Bring the rich tapestry of fall colors into yard

Fall has risen with a fury of fiery color, and if your own landscape is not ablaze with foliage in fire engine red, warm yellow or pumpkin orange, then this is the week to see what autumn treats you can add to the garden now.

When you visit the nursery to add these trees and shrubs to the landscape, remember to pick up some late blooming perennials such as purple and blue asters, russet sedum ’Autumn Joy’, shade tolerant and tall Japanese anemone and mums, flowering kale and cabbage and winter pansies. Use these autumn bloomers to decorate the porch for trick or treaters by hollowing out a pumpkin and dropping the plastic nursery pot inside. Now you’ll have a blooming pumpkin and a great fall plant to add to the landscape when the holiday is over.

Here’s the best plants for fall color in our unique, Western Washington climate:


This fiery red shrub is sensational enough to write home about. But wait - nobody writes home anymore so it is sensational enough to snap a photo of with your I-phone, droid or Blackberry and then e-mail to the folks back home. Put in a hedge of burning bush this fall and you’ll have brilliant scarlet color every autumn. Just be careful that the neighbors know it is a shrub turning hot red in color, not a fire. One fall the local fire department was called when a neighbor thought red flames were erupting from the house across the pasture. It wasn’t a fire, it was a row of burning bush. True story.


The best-behaved tree or shrub you can add to a landscape, Japanese maples have great figures, small leaves and don’t overgrow or overpower a landscape the way traditional maples can. The favorite for small yards is the ‘Bloodgood’ or Acer palmatum var. atropurpurea ‘Bloodgood’ but if you choose a Japanese maple that is grafted you’ll have a shrub rather than a tall, narrow tree. The variety ‘Waterfall’ has cascading green leaves and brilliant yellow fall color, but for brilliant red leaves in the fall choose the Acer palmatum ‘Wolff.’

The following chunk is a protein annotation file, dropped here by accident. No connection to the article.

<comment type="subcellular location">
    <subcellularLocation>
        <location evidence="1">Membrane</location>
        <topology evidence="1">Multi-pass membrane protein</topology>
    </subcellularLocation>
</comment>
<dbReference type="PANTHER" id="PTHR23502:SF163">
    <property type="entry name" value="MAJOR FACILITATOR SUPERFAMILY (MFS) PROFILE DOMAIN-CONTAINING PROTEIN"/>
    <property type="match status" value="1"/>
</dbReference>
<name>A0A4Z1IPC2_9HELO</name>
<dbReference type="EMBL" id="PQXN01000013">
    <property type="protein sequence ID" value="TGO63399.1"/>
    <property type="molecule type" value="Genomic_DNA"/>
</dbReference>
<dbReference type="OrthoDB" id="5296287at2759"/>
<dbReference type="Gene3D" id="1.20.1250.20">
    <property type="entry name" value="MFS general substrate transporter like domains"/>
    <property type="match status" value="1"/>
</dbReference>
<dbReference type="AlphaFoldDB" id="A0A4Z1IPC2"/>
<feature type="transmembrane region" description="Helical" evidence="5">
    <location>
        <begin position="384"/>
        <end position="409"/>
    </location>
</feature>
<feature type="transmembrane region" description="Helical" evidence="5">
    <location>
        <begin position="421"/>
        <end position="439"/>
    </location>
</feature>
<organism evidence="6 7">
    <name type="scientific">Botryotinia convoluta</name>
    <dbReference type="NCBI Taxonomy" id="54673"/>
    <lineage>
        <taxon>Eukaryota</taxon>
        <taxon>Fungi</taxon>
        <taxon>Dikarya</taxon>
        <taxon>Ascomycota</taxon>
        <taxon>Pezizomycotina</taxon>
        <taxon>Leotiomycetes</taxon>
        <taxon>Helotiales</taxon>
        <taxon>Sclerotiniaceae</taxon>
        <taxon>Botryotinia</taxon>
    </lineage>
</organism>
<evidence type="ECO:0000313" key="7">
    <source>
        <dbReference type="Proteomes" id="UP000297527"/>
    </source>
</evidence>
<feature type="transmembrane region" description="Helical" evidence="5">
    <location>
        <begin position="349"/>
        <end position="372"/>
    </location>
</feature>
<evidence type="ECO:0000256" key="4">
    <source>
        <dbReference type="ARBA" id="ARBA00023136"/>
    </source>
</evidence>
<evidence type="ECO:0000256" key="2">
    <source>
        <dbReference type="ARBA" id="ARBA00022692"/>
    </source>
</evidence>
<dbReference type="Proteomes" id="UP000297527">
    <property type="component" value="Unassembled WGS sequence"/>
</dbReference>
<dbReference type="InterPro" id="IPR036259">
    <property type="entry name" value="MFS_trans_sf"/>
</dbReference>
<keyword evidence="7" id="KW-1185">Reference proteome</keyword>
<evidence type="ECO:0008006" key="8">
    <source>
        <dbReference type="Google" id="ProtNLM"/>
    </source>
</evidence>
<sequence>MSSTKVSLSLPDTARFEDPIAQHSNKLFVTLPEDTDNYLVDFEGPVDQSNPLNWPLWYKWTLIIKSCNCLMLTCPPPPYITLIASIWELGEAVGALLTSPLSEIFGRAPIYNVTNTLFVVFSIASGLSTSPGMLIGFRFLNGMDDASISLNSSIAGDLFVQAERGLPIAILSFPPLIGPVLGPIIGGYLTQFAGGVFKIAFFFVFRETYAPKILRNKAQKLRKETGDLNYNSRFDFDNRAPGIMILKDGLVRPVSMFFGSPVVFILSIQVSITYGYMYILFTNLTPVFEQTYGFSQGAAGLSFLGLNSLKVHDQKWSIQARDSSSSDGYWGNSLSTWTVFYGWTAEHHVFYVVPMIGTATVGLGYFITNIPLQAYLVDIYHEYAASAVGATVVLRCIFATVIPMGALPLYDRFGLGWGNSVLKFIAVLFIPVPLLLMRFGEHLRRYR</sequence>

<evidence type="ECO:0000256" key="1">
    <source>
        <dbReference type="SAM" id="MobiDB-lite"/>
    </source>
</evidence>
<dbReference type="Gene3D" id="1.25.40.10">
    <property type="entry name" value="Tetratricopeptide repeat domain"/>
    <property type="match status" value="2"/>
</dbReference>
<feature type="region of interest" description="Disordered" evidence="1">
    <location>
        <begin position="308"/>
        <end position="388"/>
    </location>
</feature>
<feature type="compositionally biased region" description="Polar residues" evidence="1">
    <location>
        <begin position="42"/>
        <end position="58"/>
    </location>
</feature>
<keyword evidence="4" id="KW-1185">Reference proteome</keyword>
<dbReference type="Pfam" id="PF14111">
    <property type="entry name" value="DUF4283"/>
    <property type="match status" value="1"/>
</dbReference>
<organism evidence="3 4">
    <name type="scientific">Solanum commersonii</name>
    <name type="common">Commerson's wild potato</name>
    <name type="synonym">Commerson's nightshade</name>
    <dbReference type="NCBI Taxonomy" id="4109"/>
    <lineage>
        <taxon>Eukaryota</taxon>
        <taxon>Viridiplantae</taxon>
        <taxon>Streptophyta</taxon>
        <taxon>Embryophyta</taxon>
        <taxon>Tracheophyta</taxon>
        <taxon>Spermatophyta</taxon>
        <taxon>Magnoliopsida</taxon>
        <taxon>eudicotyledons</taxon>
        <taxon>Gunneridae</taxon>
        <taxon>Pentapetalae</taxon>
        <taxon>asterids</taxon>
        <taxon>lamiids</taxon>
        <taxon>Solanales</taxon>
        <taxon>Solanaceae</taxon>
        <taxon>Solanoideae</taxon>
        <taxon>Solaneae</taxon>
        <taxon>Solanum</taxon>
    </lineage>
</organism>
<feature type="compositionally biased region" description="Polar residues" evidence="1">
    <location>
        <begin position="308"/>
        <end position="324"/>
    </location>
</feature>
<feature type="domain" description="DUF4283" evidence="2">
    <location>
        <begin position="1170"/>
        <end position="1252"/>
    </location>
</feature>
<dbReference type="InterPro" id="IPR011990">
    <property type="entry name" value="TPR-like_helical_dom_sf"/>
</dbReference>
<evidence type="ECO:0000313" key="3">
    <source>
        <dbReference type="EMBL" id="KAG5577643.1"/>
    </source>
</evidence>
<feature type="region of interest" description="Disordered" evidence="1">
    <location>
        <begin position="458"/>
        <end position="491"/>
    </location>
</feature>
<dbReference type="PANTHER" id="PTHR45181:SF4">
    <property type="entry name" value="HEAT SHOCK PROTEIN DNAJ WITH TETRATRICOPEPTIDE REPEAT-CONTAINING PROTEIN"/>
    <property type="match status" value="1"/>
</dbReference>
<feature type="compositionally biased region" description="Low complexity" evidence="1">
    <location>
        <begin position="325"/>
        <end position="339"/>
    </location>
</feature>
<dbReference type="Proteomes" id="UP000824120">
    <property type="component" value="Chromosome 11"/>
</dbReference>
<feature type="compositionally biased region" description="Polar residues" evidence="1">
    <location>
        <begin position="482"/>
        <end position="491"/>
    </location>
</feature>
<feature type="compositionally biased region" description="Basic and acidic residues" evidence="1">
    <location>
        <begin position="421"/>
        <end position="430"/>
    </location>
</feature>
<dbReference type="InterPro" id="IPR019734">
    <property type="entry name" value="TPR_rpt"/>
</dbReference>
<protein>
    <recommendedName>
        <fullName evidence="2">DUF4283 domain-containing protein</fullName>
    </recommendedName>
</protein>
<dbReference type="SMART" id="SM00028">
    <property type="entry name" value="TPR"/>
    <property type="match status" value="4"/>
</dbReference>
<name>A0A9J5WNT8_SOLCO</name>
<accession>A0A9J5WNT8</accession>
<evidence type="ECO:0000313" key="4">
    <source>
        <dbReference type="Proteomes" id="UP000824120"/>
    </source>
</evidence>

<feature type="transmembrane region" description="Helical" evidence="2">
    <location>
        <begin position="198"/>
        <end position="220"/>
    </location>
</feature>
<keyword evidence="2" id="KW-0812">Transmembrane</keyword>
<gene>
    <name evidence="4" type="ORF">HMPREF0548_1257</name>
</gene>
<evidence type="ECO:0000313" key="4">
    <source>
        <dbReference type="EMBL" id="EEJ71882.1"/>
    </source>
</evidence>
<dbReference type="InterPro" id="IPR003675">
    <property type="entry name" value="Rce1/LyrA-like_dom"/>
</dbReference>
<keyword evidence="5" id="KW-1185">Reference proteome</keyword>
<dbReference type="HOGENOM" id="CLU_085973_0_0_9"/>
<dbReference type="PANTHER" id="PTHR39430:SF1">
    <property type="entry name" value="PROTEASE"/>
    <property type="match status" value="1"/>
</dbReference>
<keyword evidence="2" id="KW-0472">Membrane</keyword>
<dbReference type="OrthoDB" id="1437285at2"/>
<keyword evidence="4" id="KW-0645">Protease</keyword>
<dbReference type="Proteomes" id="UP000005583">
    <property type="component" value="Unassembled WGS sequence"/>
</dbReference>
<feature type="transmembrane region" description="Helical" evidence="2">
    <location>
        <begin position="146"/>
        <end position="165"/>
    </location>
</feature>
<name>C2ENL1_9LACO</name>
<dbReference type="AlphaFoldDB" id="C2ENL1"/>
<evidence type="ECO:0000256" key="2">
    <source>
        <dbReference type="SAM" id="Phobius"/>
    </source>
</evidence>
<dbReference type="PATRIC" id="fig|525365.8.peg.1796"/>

This is the time to check out the many varieties of Japanese maples at the nursery as you can see the fall colors as the foliage changes and most nurseries put there trees and shrubs on sale this month. Great beauty at a bargain price.


If you are admiring the brilliant colors of maples used as street trees in the area than chances are the trees with early fall color are ‘Red Sunset’ Maples and the trees just turning red late in the season are ‘October Glory’ red maple. In warmer climates, the ‘Autumn Blaze’ maple is preferred.

The red maples make fast growing shade trees but give them plenty of room — they can grow 40 feet wide and as tall.


An unusual tree for our area but one that been around since the dinosaurs as it survives poor soil, cold, wind, insects and disease. The leaves are fan shaped, like a duck’s foot, and so this tree is also called maidenhair tree but the real reason to grow Ginkgo is the golden yellow foliage every fall. Slow growing tree with upright branching form.


There are plenty of red, burgundy and green shrubs in the fall garden, so add yellow when you get a chance. This barberry has brilliant yellow leaves in the spring and then in the fall exceptional red foliage and red berries. There are plenty of other barberries to choose from for fall color, so get to the nursery to get stuck on prickly barberries. There is a reason barberries are used in parking lots, school yards and commercial landscapes. These colorful shrubs thrive in poor soil and resist drought, deer, insects and disease. They do grow fast and big so choose a dwarf variety unless you have plenty of room.

Marianne Binetti is the author of “Easy Answers for Great Gardens” and eight other gardening books. She has a degree in horticulture from WSU and will answer questions from her website at